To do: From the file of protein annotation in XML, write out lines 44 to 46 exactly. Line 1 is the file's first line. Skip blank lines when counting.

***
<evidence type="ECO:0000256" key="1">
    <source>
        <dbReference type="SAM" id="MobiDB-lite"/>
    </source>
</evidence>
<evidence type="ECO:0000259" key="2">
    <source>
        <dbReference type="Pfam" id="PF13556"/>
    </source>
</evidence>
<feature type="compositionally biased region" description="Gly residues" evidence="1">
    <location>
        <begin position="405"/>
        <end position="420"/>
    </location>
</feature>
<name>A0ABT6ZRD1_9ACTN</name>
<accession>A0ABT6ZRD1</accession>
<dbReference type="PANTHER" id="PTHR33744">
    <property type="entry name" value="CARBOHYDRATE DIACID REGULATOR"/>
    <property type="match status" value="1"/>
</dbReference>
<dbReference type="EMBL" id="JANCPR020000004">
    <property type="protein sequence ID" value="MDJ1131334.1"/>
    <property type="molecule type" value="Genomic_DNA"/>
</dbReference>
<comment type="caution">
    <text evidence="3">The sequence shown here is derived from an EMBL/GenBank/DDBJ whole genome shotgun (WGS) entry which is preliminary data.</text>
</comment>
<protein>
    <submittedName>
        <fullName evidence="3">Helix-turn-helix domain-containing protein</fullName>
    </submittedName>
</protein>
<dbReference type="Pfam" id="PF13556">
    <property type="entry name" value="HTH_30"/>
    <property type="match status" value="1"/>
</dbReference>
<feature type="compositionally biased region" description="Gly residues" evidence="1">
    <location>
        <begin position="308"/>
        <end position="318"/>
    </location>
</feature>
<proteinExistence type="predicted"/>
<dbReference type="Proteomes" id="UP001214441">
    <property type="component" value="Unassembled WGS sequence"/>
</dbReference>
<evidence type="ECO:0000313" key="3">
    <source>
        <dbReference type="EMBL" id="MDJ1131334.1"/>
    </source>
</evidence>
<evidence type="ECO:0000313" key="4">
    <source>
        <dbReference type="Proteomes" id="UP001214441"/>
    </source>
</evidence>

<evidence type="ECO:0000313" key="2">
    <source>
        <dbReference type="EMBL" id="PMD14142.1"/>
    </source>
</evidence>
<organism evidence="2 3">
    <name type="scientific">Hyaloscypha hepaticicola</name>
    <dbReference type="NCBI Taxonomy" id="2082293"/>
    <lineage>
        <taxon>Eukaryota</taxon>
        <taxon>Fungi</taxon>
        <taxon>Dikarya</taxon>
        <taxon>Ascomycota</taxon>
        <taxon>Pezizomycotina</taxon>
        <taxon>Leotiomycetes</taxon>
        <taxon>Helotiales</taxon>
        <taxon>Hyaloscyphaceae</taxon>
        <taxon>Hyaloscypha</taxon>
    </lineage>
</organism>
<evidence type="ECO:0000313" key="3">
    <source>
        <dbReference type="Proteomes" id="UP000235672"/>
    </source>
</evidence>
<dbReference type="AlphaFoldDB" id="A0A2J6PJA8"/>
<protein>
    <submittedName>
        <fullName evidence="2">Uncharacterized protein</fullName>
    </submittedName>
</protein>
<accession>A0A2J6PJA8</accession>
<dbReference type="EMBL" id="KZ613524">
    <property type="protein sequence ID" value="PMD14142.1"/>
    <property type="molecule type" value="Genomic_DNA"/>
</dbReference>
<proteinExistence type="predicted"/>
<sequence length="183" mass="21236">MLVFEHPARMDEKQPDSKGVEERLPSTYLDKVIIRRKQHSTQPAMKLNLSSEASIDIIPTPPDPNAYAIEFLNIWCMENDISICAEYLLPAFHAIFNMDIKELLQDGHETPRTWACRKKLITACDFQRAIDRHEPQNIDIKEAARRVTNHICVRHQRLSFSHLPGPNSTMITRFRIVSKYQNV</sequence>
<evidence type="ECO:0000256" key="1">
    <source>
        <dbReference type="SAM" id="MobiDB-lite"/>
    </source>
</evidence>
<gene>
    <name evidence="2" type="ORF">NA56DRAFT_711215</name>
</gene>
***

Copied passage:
</feature>
<proteinExistence type="predicted"/>
<dbReference type="Proteomes" id="UP001214441">